VICC panel's recommendation OK'd by Mehlville board
The Mehlville School District will reduce voluntary transfer student enrollment by 15 percent annually beginning with the 2005-2006 school year.
The Board of Education voted unanimously last week to approve the 15 percent annual reduction in voluntary transfer student enrollment, which had been recommended by a board-appointed committee, the Voluntary Interdistrict Choice Corp. Committee.
Beginning with the 1999-2000 school year, court-ordered desegregation ended and was replaced with a settlement agreement that continues through the 2008-2009 school year. The Mehlville committee was charged with reviewing the settlement agreement and providing the Board of Education with options to consider regarding the district's future participation in the voluntary transfer student program.
Mehlville's VICC Committee, comprised of students, faculty and residents, formulated its recommendation after meeting over a six-month period. The committee had considered other options, such as decreasing annual enrollment by 0 percent, 5 percent or 10 percent, but believed the 15-percent option was the most viable for the district and was similar to Mehlville's natural attrition rate for VICC students. The district currently receives nearly $7 million annually for its participation in the program.
Board members previously delayed consideration of the committee's recommendation because they wanted to obtain more information from VICC officials and other districts before making a decision. Because no other area school districts have made recent decisions regarding their involvement in the VICC program, board member Rita Diekemper said March 30 that a premature decision by Mehlville could "spur reaction" from other districts.
At that time, Superintendent Tim Ricker was scheduled to meet with other VICC officials April 30 and planned to report the results of that meeting to board members.
During the board's nearly five-hour May 11 meeting, Keith Klusmeyer, the district's south area superintendent who also served as the main facilitator of the VICC Committee, briefly reviewed the panel's recommendation and supporting documentation.
"If you look at the numbers, particularly the column 'Annual Impact on the Budget,' this option was recommended by the committee simply because it provides Mehlville, we think, with the most prudent financial outlook over the future in that if you go to the year after the settlement agreement ends in '08-'09,'' he said.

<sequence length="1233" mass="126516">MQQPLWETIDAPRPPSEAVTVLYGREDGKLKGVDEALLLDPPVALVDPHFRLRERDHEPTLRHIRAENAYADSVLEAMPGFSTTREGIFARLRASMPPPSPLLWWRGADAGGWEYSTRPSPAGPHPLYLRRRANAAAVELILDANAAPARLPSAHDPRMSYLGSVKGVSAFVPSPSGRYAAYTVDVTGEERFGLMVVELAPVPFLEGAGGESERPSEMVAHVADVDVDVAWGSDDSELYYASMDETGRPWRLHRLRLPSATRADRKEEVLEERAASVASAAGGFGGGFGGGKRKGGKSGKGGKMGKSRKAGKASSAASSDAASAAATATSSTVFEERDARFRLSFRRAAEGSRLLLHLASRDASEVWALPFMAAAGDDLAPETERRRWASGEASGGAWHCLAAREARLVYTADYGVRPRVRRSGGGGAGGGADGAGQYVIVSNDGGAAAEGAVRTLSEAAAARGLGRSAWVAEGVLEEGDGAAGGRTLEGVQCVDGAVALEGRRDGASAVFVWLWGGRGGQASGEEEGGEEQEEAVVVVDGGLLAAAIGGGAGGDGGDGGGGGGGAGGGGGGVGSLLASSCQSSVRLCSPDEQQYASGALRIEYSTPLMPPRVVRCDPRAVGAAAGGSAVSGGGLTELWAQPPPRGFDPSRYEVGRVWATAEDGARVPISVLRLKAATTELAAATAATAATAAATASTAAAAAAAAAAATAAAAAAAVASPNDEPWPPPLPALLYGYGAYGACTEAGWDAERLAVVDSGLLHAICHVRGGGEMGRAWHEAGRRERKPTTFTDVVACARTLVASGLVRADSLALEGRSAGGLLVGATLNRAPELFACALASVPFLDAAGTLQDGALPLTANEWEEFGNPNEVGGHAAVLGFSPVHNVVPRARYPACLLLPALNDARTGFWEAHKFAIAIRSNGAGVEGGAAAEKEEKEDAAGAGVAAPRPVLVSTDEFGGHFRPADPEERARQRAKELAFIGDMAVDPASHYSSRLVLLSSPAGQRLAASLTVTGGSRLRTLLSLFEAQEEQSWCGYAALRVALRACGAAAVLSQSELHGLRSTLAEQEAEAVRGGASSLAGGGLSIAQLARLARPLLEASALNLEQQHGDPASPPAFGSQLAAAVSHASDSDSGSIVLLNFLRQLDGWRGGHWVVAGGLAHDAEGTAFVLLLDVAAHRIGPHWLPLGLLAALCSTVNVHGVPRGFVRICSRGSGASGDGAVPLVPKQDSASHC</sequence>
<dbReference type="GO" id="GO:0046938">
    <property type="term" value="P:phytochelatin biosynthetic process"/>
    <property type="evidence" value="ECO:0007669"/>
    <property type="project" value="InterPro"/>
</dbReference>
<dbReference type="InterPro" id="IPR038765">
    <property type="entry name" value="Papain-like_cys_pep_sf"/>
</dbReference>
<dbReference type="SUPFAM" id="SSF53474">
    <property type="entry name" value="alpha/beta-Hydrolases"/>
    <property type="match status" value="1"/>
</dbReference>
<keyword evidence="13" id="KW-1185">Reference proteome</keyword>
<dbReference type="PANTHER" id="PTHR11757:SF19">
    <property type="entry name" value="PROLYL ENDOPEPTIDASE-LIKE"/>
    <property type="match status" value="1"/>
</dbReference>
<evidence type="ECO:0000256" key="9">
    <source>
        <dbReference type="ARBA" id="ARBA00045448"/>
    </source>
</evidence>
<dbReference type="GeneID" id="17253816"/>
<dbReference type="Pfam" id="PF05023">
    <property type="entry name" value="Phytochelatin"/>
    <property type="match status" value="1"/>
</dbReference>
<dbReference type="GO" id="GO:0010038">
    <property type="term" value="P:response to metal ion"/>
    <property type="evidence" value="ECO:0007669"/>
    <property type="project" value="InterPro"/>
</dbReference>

Under the option recommended by the panel, the district would lose nearly $800,000 in revenue in 2009-2010.
"Of the three options that the committee looked at, this one has the least significant impact in that year when the program is supposedly going to end,'' Klusmeyer said, noting that the "upfront'' costs to the district may be a little more, but the committee believed it was better to be prepared, "particularly when you're talking about the unknown.''
Ricker also discussed the April 30 meeting of VICC officials, noting that for some time, districts have been talking about the future of the program and its funding.
"Most of the districts who were the high-cost districts indicated that they had been talking with their boards of education and felt that the program had worth,'' the superintendent told the board. "They felt that the issue of integration and the positives that were brought to the school districts and the positives taken home by the students who were involved in those programs far outweighed getting out of or withdrawing from the program at this time ...
"So, obviously there's deep concerns about funding for that, that program,'' he said, noting that such high-cost districts as Clayton and Brentwood could lose from $4,000 to $6,000 in tuition per student. Clayton, in fact, will lose more money per student than the Mehlville School District receives for each transfer student, Ricker said.
Through media reports, officials from other districts have been aware of the discussions regarding Mehlville's future participation the program, he said.
"Some of the school districts said, you know, asked the question: 'Well, how are you going to do that?' and I explained our committee process and the recommendation possibly could be considered by the Board of Education,'' Ricker said. "And the first question out of their mouths was: 'How much is that going to be?'''
Noting that it is "a lot of money'' and "a big decision,'' Ricker said that the Mehlville community and such former board members as David Gralike and Rich Huddleston, "were concerned about us being left holding the bag'' if other districts began withdrawing from the program.
"... So the group listened to that conversation. Others commented where they were headed ... But we took a vote on the midpoint conversation, which essentially capped any reimbursement for city students at $7,000,'' Ricker said, noting that only about four districts are left that aren't fully funded. Mehlville could be next, he said, noting the district currently spends roughly $6,500 per student.